Where there are leaps forward, there are inevitably steps backward..

Failing Hose Nipple

Mobert is at the boat yard currently for a few last-minute major projects and in the course of that work the coolant hoses on our Yanmar engine are being replaced.  One of the hoses between the thermostat and the heat exchanger has been leaking a small amount and since the other projects necessitated draining the coolant from the engine it was a good time to replace them.   I was also considering opening up the heat exchanger and removing the bronze core to have it checked and cleaned since it’s 10 years old, but I haven’t gotten to that yet. (more on the projects in another post)

As is often the case, opening things up sometimes enables you to see the hidden problems you hoped were not there, and one such problem was discovered today.   It appears that the hose nipple on the heat exchanger is rotting or corroding and already has a piece of metal missing, seemingly broken or crushed somehow.

2 pass heat exchanger courtesy of Wikipedia

Quick digression for anyone who doesn’t quite know what the heat exchanger does.   First, to level set, on a typical car engine you have a radiator which contains the antifreeze+water mix that circulates through the engine to cool it.   The radiator has small hollow fins that the antifreeze flows through on the inside, while air flows through the outside.  The relatively cool air flowing through the radiator cools the antifreeze which then circulates through the engine to cool the engine.   By comparison, in a typical boat, the engine is not cooled by air, it’s cooled by the sea/lake water.  The water outside the boat is pumped into a heat exchanger, which is similar to the radiator but enclosed inside a box or tube.   The cool sea water flows through tubes in the heat exchanger while antifreeze is flowing around the outside of the tubes.   The sea water cools the antifreeze which then cools the engine.  The antifreeze portion of the system is basically the same as a car, but the sea water takes the place of the ambient air.   Sea water is awesome at cooling engines but it comes at the cost of corrosion.  The salt and other deposits in the sea water clogs the bronze tubes inside the heat exchanger over time and sort of gums up the works.  You can usually clean the bronze core at a radiator shop though so it’s not all that horrible.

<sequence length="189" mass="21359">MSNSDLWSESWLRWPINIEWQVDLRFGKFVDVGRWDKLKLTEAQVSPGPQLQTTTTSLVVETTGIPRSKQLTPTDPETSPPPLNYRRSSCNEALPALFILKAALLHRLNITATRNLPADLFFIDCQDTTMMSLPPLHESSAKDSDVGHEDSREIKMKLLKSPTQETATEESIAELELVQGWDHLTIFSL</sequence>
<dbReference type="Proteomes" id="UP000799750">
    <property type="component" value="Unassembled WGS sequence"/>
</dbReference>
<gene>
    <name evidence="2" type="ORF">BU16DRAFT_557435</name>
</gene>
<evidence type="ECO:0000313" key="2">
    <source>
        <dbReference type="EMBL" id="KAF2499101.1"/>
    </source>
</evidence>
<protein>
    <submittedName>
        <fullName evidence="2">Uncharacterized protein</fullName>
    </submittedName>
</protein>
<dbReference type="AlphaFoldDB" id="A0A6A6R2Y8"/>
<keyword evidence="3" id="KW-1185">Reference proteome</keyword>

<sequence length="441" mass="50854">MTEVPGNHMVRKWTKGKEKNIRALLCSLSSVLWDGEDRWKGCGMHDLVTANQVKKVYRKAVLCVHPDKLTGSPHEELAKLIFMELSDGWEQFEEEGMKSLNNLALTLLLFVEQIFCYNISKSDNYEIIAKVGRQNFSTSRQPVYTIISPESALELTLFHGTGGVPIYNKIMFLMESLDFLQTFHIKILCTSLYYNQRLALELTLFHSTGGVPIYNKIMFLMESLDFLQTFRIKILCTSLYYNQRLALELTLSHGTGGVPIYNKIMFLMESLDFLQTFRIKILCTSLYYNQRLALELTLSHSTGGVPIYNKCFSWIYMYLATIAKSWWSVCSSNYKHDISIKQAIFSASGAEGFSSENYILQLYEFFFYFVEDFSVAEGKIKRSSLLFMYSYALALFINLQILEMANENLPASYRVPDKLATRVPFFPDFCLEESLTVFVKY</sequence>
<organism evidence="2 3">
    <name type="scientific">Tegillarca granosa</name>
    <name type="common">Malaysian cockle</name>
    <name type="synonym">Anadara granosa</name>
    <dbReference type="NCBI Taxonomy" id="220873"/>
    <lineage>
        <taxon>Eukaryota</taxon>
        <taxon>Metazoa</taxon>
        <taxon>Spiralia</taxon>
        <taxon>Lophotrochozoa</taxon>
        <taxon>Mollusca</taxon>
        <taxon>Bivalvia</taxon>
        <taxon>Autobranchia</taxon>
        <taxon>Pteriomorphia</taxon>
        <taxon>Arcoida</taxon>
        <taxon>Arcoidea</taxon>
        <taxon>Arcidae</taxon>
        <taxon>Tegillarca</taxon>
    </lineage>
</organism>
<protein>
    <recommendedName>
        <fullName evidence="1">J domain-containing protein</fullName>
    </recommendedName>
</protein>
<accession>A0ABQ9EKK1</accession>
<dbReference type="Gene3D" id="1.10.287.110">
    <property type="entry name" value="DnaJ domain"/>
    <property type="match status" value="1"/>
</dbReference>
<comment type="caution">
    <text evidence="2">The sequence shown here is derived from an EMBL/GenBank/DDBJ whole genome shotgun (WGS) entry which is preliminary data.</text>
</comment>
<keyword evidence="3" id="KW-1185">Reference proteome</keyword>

Okay, back to our situation.   The hose nipple that looks bad is part of the housing (the outer box) which is cast aluminum and fairly large.  Repairing the damage essentially requires replacing the whole housing, which incidentally is also the exhaust manifold.

Engine Looks good for 10 years old right? Keeping it clean helps detect problems earlier.

This is a costly part of the engine unfortunately plus all the marine service businesses around here are backed up so it delays the completion of our boat projects past the date when I wanted to have it back at home port for moving aboard.

There is some possible good news.  First, if we hadn’t discovered it, there’s a chance it could have failed entirely at an inconvenient time.  Had the hose connection failed it would have promptly pumped all of the antifreeze out of the engine and overheated.   Second, which is sort of good news/bad news, is that it appears Yanmar no longer sells the housing by itself, they sell the entire assembly with a new internal core, gaskets, end caps, etc (about 20 individual parts) which is theoretically more expensive but probably less labor intensive to replace.   If we replace the entire assembly, there’s no need to clean the core since we’d have a new one.

Tomorrow the diesel tech will take a look and give an official assessment, estimate, and timeline.  We have contingency budget, but timeline is something I’m worried about, it’s just too close to our move-aboard date for comfort.  Online the price for the heat exchanger assembly appears to be about $1200.  My guess is we will have at least that much in labor costs as well.  So 2 to 4 boat-buck$ to resolve this issue.


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